Porta San Giovanni (Rome)
It is made up of a single grand arch built for pope Gregory XIII in "opera forse" by Giacomo della Porta or, it is argued, Giacomo del Duca, who had collaborated with Michelangelo on the Porta Pia. The confusion is because the chronology of the era merely speaks of a famous architect called Giacomo. Popular tradition insists the architect was Della Porta, for he died in crowds at the gate, "which he had built" of violent indigestion brought on by melons and watermelons, returning from a trip to the Castelli Romani.
Inaugurated in 1574, it had been necessitated by the reorganization of the whole Lateran area to facilitate traffic to and from southern Italy. Its opening led to the definitive closure of the neighboring and more imposing Porta Asinaria, of Aurelian date, which was by the 1570s proving unable to sustain such a high level of traffic and almost unusable due to the progressive raising of the road level neighboring.
Its design is conceived as more like the entrance to a villa than as a defensive work, lacking side towers, ramparts, and battlements, and marked instead by pronounced rustication work and by a simple decorative scheme composed of a large bearded head atop the arch on the external side.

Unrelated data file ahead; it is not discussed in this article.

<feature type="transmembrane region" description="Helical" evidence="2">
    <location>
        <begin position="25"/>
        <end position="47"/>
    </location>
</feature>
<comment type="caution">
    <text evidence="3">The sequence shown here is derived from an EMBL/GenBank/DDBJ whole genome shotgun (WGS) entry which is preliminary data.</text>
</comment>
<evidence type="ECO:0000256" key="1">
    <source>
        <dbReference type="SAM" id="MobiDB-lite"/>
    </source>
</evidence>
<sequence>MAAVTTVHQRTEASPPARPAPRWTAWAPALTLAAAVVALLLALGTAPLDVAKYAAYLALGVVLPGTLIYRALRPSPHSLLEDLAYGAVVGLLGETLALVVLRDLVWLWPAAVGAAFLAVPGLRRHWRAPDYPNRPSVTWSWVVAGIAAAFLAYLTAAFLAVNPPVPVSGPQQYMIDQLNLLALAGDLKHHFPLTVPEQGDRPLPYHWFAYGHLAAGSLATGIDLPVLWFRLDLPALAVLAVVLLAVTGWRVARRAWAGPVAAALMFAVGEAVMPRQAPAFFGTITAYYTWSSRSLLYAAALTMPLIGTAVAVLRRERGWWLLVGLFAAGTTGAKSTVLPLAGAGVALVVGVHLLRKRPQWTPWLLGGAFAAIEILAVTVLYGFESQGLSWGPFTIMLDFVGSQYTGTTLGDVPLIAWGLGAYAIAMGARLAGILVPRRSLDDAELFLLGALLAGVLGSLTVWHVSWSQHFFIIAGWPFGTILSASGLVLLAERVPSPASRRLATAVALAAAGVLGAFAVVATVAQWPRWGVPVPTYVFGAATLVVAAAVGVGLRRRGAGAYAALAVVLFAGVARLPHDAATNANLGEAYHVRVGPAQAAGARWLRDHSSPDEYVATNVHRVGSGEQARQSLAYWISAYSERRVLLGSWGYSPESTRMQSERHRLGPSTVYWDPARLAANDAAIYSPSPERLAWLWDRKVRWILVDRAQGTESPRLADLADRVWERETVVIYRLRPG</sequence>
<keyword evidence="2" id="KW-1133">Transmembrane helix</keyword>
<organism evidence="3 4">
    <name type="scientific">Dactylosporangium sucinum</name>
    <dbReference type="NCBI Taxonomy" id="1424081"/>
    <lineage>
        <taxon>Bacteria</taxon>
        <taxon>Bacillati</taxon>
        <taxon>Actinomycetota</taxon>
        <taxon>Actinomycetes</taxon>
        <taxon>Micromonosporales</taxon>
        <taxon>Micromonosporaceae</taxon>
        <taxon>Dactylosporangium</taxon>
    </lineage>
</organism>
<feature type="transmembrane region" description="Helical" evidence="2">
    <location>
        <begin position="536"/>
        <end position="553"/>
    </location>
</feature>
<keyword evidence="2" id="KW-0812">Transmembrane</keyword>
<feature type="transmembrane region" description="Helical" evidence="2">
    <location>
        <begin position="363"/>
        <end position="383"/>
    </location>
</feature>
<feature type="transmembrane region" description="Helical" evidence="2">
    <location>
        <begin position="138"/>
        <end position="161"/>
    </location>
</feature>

The commemorative inscription above the arch reads:
The road in fact gives access to the via Campana (now the Via Appia Nuova), which for its first 3 miles follows the route of the ancient Via Asinaria, then that of the Via Labicana. The name via Campana, it is presumed, derives both from the road's ultimate destination of Campania and from the Roman Campagna through which it runs.
Besides the historical and military events on its reliefs, the Porta San Giovanni is linked to popular Roman traditions, now almost entirely disappeared, especially that relating to the "Notte di San Giovanni", on 23 June, the "notte delle streghe", with a major festival. According to legend, on that night the ghost of Herodias, who had convinced her husband Herod Antipas to decapitate John the Baptist, organizes a witches' sabbath on the Lateran meadows - to chase them away, the Romans organised a big party with rattles and fireworks. The "notti di S. Giovanni" were always characterised by the custom of eating slugs, whose horns symbolised discord (the meaning of the tradition is much more recent) - the eaten slugs, thus, bury in the stomach all arguments and resentments that had accumulated over the previous year, giving the custom the meaning of reconciliation.
The modern Appio-Latino quarter, now outside the gate, was set up in 1926 by demolishing and building over houses, cottages, vineyards, inns, and meadows. To keep the gate viable, also in 1926 fornici were opened at its sides, which can still be seen today.
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- Quercioli, Mauro (1982). Le mura e le porte di Roma. Rome: Newton & Compton.
- Cozzi, Laura G. (1968). Le porte di Roma. Rome: F. Spinosi.